4 Reasons We Are What We Think

“We choose what attitudes we have right now. And it’s a continuing choice.”

– John Maxwell

What You Think, You Are!

King Solomon wisely wrote about mankind that “as he thinks in his heart, so is he” (Proverbs 23:7a). In other words, what we think, we are! What we think about the most is what we are the most, not what others think. This means we can control, to some extent, what our attitudes will be. We can live in a state of contentment or choose to be discontented. God doesn’t force us to have a certain attitude, but we are responsible for what we think and how we act. An attitude of gratitude is best, and it’s best to continue to choose an attitude of gratitude.

Self-Fulfilling Prophecy

When a child is told by his or her parents they won’t amount to anything, this often becomes a self-fulfilling prophecy. Tragically, I work with prisoners who were told this as children; and they lived up (or down) to that estimation of their parents. We can either live up to or down to the expectations our parents have of us. However, we can choose to be useful to God, as God is no respecter of persons. “God shows no partiality” (Romans 2:11). Neither should we show partiality to some over others. God can use anyone who has breath in them and use them for His glory, no matter what they’ve been told.

Choose to Love

Love is so much more than feelings. We often say “I love the fall” or “I love steak.” However, the true definition of love is not so much feelings or expressed by words. Love is best revealed by our actions. Love is a verb; it’s what you do. We can choose to love in action, just as Christ lived His life (John 3:16). Love is best expressed in giving people what they don’t deserve, not what we think they deserve. That’s what God did for us: dying for us while still ungodly, wicked sinners who were His natural enemies (Romans 5:6-10). So choose an attitude of love because we’re not helpless victims of our circumstances.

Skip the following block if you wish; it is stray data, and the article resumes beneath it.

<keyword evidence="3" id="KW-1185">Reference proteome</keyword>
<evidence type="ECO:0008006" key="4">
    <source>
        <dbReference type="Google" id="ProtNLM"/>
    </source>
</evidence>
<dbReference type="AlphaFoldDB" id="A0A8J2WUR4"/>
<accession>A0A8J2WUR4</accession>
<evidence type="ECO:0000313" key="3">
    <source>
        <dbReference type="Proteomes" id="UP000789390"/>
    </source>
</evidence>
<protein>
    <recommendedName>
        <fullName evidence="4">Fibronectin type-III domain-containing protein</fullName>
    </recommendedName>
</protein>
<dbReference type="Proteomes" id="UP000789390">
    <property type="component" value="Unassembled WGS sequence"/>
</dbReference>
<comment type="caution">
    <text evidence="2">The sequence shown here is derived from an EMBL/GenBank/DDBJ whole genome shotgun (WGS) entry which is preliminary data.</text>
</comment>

Choose to Serve

Every member of the body of Christ, the church, has been empowered by God’s Spirit with certain gifts and abilities. But like a gun, which has power, it’s useless until it’s removed from the holster and fired. Gifts can do nothing for anyone unless they are used. There is not one member who’s been called and saved by God who doesn’t have something to contribute. There are no “giftless” Christians, only Christians who don’t use their gifts.


As John Maxwell said, “We choose what attitudes we have right now. And it’s a continuing choice.” If we choose to have an attitude of gratitude, if we choose to live up to what God thinks of us and not what others think of us, if we choose to love by action, and if we choose to serve in love, we become what we think we are–and what God thinks we are.